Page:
Congress must pass The Dr. Lorna Breen Health Care Provider Protection Act

Upon receiving his COVID-19 vaccine, President-elect Biden praised front-line health care workers and declared, “we owe you big.” Congress can start to repay this debt by passing the Dr. Lorna Breen Health Care Provider Protection Act. Named for the New York physician who took her own life after working for months treating COVID patients and seeing far too many die, the bill provides funding for mental and behavioral health awareness, education, and treatment for our health care providers in order to reduce and prevent their alarmingly high rates of suicide, burnout, substance use disorders, and other psychologically-related conditions.

As many predicted since the onset of the pandemic, mental health issues are surging among health care professionals. A recent study in the Journal of the American Medical Association found that among some 1,250 medical professionals working with COVID-19 patients in China, more than 50 percent reported symptoms of depression, nearly 45 percent noted symptoms of anxiety, and over seven in 10 reported distress. Buttressing these findings, researchers in Canada discovered that the prevalence of PTSD among nurses was as high as 40 percent. And in the first national study of its size, researchers at the University of California-San Diego confirmed that nurses are at a significantly higher risk of suicide than the average person, while other research has shown that physicians die by suicide at a higher rate – about 1.5 times – than the general population (Suicide among physicians and health-care workers: A systematic review and meta-analysis (plos.org).

Exacerbating matters is the fact that medical professionals, and particularly physicians, may turn to self-medication to manage their mental health problems. This includes excessive alcohol consumption and opioid usage. It is estimated that 10 percent-15 percent of all medical professionals in the U.S. will misuse drugs or alcohol at some point during their career and medical professionals are more likely to abuse prescription medications despite their unique understanding of the potential consequences.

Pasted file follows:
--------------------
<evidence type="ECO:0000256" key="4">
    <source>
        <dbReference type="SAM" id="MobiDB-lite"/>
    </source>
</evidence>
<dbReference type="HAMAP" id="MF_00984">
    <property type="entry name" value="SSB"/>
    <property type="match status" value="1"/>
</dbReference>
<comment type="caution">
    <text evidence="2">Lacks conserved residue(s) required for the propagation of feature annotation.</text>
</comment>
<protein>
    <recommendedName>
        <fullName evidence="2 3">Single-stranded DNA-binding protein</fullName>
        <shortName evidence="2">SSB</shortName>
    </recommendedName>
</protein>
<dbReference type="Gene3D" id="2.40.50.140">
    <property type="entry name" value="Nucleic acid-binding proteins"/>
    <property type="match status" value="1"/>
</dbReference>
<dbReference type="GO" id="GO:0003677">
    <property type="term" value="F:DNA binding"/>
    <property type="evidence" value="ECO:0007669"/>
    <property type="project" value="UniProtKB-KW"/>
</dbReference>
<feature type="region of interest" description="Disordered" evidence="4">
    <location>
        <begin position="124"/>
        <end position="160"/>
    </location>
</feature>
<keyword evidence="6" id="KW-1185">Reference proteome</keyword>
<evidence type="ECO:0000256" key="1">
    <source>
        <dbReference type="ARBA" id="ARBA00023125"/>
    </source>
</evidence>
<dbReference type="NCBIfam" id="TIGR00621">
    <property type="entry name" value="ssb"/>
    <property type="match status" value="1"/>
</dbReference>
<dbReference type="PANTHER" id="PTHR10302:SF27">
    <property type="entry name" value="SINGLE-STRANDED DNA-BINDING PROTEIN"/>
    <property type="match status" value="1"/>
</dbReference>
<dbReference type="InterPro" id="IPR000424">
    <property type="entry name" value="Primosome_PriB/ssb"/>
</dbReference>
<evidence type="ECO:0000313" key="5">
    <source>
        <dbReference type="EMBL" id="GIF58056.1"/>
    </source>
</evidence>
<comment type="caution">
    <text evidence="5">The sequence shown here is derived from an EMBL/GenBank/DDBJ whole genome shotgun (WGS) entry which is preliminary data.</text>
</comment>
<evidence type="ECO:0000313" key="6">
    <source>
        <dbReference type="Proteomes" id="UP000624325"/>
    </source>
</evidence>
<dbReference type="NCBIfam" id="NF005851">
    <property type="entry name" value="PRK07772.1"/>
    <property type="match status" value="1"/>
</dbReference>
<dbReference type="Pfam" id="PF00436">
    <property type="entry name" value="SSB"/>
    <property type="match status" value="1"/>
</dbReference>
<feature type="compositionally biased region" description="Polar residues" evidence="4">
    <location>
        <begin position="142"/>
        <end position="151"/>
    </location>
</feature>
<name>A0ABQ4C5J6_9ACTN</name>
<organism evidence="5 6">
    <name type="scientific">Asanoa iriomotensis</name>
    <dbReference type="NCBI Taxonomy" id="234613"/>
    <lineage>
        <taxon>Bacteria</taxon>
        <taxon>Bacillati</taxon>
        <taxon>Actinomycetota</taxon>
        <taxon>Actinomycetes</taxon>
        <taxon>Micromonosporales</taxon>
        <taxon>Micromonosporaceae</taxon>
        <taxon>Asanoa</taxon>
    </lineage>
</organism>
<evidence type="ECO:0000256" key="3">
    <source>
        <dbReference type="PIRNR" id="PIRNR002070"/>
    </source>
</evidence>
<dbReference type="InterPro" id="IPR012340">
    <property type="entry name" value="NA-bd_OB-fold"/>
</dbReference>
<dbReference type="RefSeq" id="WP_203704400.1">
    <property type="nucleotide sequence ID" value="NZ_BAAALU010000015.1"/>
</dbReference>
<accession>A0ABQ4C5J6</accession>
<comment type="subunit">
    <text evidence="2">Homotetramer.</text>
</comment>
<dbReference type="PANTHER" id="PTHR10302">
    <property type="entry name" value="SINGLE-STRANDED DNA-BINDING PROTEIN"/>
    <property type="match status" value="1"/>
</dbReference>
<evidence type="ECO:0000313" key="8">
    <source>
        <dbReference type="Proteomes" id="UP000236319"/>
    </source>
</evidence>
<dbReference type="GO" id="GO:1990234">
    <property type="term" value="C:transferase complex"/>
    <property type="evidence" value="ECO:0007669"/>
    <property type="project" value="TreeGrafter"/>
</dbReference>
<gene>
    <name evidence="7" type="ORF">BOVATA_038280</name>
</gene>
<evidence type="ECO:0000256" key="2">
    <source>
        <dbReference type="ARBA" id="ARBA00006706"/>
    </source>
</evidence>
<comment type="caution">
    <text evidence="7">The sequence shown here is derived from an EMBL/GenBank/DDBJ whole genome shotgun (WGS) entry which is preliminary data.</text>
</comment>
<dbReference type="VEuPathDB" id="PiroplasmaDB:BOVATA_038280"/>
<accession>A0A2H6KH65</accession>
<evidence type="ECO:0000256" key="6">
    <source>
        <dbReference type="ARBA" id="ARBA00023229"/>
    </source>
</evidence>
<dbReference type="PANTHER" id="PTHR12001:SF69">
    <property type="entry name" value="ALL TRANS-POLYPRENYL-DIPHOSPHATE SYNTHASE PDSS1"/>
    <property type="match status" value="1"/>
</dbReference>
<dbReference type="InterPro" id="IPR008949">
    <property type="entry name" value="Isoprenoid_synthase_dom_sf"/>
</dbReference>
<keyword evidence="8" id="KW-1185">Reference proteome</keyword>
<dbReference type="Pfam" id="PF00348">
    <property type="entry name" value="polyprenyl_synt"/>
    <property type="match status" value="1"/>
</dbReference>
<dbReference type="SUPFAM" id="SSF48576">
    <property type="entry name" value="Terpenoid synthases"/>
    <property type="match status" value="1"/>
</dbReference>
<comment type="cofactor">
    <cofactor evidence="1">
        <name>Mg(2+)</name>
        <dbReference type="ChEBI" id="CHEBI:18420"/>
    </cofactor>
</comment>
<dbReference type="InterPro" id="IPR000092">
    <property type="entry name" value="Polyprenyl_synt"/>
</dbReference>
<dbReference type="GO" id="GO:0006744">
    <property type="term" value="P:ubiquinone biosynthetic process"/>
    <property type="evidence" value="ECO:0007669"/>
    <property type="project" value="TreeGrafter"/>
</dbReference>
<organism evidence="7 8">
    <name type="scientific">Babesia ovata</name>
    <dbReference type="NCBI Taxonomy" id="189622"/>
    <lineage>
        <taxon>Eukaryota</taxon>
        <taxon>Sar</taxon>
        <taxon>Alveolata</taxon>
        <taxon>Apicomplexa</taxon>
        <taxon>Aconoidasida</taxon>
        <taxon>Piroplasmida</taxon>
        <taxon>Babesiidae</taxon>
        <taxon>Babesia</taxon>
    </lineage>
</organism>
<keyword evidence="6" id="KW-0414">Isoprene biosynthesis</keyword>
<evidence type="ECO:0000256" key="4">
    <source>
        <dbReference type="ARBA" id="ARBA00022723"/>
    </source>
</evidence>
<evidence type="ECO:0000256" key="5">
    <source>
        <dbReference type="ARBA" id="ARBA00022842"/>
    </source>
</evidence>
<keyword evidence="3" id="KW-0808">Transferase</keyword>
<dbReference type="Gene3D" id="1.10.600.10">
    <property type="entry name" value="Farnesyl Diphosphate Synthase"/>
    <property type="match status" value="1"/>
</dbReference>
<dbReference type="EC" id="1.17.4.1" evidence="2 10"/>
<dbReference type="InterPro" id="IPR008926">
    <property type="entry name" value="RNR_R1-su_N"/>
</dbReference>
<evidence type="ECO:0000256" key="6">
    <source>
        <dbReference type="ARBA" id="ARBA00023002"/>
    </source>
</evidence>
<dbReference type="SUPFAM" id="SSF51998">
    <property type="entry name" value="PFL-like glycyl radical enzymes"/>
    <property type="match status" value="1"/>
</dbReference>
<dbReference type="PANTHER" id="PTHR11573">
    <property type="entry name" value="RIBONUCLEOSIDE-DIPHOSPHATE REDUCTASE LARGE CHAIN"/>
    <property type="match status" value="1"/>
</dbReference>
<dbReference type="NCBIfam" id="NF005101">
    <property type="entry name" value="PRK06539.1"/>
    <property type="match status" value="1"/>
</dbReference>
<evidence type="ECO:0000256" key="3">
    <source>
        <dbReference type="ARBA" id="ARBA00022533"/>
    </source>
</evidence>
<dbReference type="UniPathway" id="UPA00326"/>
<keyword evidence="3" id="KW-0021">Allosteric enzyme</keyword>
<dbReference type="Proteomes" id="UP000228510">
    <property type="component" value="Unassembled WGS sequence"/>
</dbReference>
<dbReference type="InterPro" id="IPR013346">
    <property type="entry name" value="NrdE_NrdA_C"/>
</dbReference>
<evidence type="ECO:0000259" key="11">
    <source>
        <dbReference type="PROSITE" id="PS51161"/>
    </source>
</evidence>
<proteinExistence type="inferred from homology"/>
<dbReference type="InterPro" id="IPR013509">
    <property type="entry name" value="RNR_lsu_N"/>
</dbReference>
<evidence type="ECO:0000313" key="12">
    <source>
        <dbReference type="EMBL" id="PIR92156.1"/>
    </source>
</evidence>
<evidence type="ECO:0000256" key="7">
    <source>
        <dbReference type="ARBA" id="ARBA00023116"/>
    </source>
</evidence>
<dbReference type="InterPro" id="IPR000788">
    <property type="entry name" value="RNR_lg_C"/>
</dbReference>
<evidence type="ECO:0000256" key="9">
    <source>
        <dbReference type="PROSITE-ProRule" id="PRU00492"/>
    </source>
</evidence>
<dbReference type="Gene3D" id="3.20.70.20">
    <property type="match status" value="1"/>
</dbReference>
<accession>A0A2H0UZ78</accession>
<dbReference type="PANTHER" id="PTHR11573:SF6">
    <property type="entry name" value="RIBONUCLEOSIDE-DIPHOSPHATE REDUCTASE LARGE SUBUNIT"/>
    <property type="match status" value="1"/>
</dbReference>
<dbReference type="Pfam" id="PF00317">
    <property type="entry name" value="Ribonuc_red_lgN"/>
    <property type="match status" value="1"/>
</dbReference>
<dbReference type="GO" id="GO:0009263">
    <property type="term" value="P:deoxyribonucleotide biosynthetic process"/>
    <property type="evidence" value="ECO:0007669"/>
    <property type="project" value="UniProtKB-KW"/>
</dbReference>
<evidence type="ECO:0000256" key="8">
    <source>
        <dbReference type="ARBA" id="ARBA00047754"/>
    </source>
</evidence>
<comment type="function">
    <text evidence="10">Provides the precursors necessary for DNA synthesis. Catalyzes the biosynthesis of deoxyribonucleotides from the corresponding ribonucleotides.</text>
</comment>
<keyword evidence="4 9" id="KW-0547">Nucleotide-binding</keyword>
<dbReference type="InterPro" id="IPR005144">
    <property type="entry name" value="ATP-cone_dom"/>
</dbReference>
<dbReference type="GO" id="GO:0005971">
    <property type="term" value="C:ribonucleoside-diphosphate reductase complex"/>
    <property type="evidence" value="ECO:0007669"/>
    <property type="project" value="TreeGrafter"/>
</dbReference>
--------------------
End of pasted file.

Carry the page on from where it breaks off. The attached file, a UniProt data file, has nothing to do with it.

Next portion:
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The sad fact is that the valiant men and women fighting to save lives during this pandemic are in a war against an insidious adversary and are coming home with invisible psychological and emotional scars. So the Dr. Lorna Breen Act is not only necessary, but the absolute right first step to help them cope and continue to save lives, including their own.

Until it is fully implemented, however, we need to take immediate action. Having worked with populations prone to Post-Traumatic Stress Disorder, such as veterans, mass shooting survivors, and 9/11 first responders, we, and others in the health care community, know that if not identified early and treated comprehensively, the mental health challenges our medical professionals are facing will become chronic, life altering, and deadly.

We know, for example, that long-term outcomes are improved with the help of community connections and ongoing access to mental health support. This is where each of us can make a difference. Asking our friends, neighbors, and peers who are on the front lines direct questions about difficult thoughts and feelings gives us all permission to be human and heal from the stress and trauma of this pandemic together. Resources such as the Columbia Protocol, a simple suicide prevention tool that anyone can use, are already at our fingertips. With even wider implementation, we can support health care professionals before they are in crisis.

It is important to note that despite the trauma, grief and feelings of anxiety that doctors, nurses, and other front-line responders are currently experiencing, there is hope. We in the mental health community use the term “post-traumatic growth” to help understand how individuals “come out on the other side” of trauma stronger than when it started. As humans we can learn how to grow, reach out for help when we need it most, and how to support one another. Together with passage of the Dr. Lorna Breen Act, this will carry us — both front line medical professionals and the general population — now and through the long road ahead to a better future.

Dr. Kelly Posner Gerstenhaber, clinical professor of child and adolescent psychiatry at Columbia University’s Vagelos College of Physicians and Surgeons, is director and founder of the Columbia Lighthouse Project. Dr. Keita Franklin, former director of suicide prevention for the Department of Defense and VA, is the co-director of the Columbia Lighthouse Project.